Background: Infantile spasms is the name given to a difficult to treat, severe infantile epilepsy with high morbidity. The United Kingdom Infantile Spasms Study (UKISS) showed that absence of spasms on days 13 and 14 after randomisation was more common in infants allocated hormonal treatments than vigabatrin. At 12-14 months, those with no identified aetiology allocated hormonal treatment had better development. However, epilepsy outcome was not affected by treatment allocated. It is not known if the difference in development persists as the infants grow.
Methods: Infants in UKISS were followed up blind to treatment allocation by telephone at a mean age of 4 years using the Vineland Adaptive Behaviour Scales (VABS) and an epilepsy questionnaire.
Findings: 9 of 107 enrolled infants had died. 77 were traced and consented to take part. The median (quartile) VABS scores were 60 (42, 97) for the 39 allocated hormonal treatment and 50 (36, 67) for the 38 allocated vigabatrin (Mann-Whitney U=575; p=0.091; median difference (95% CI): 8 (-1 to 19)). For those with no identified aetiology, VABS scores were 96 (52, 102) for the 21 allocated hormonal treatment and 63 (37, 92) for the 16 allocated vigabatrin (U=98.5; p=0.033; median difference (95% CI): 14 (1 to 42)). The proportions in each treatment group with epilepsy were similar.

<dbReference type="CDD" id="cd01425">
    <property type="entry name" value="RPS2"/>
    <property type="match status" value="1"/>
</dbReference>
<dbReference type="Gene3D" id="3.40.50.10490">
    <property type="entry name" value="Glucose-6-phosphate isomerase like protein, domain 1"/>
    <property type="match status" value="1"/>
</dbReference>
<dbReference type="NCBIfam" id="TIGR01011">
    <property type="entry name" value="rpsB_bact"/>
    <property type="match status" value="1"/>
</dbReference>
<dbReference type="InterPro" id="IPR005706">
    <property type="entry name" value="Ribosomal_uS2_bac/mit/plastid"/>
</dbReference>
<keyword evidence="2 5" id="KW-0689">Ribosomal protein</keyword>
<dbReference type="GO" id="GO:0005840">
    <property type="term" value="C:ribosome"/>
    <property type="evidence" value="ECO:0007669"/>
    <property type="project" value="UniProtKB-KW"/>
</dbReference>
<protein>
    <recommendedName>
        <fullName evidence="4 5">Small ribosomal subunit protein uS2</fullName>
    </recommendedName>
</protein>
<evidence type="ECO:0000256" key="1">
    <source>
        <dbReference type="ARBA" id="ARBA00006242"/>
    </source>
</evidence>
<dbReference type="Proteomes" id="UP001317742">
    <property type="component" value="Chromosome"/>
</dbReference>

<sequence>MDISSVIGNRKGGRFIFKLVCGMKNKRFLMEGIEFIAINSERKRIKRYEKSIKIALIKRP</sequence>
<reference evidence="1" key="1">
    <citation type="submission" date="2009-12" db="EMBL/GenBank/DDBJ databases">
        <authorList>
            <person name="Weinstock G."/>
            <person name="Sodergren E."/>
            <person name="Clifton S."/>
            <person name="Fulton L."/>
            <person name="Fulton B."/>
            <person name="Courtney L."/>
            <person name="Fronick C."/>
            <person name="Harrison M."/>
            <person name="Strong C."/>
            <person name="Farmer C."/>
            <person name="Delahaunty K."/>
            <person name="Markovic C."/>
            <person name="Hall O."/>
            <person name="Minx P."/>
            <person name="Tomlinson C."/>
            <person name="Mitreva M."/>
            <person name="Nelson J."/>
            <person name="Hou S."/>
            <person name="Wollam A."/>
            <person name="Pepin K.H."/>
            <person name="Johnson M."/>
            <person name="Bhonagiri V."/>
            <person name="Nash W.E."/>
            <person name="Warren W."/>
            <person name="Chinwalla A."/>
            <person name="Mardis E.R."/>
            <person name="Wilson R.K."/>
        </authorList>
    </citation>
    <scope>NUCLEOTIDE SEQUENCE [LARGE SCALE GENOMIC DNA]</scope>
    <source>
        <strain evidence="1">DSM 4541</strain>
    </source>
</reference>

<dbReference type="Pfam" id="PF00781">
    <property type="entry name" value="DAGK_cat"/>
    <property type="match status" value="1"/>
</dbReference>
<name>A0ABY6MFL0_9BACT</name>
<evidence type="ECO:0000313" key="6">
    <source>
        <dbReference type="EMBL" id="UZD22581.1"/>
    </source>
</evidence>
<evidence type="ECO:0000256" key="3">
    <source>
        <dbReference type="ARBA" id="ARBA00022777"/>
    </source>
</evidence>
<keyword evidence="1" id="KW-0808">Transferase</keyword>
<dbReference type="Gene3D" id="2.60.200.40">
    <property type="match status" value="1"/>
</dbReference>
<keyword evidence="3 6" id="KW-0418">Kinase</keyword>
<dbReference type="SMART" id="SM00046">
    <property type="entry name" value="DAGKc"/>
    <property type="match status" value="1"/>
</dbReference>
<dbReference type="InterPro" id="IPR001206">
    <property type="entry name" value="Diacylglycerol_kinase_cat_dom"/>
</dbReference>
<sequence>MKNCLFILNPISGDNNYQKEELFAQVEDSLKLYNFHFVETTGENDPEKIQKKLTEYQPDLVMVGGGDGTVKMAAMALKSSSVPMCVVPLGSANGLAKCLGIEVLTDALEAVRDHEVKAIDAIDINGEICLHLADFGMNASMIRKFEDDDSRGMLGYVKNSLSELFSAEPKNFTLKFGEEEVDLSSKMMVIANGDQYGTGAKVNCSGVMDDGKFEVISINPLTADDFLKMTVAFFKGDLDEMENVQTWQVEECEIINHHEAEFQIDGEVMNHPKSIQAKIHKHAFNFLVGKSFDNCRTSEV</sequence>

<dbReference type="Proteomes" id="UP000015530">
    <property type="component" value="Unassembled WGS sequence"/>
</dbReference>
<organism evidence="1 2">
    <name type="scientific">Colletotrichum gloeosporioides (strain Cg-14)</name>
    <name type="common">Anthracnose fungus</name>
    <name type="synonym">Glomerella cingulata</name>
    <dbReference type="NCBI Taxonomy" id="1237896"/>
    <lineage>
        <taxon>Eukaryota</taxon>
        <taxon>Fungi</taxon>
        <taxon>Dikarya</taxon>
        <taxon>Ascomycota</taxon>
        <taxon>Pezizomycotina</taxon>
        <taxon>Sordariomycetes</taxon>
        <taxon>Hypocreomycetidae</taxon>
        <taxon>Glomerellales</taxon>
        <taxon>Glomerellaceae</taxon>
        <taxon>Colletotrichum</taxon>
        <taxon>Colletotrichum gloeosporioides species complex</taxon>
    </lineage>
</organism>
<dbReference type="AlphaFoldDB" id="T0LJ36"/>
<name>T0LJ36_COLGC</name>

Interpretation: For all 77 infants, development and epilepsy outcomes were not significantly different between the two treatment groups. The better development seen at 14 months in those with no identified aetiology allocated hormonal treatment was seen again at 4 years in this study.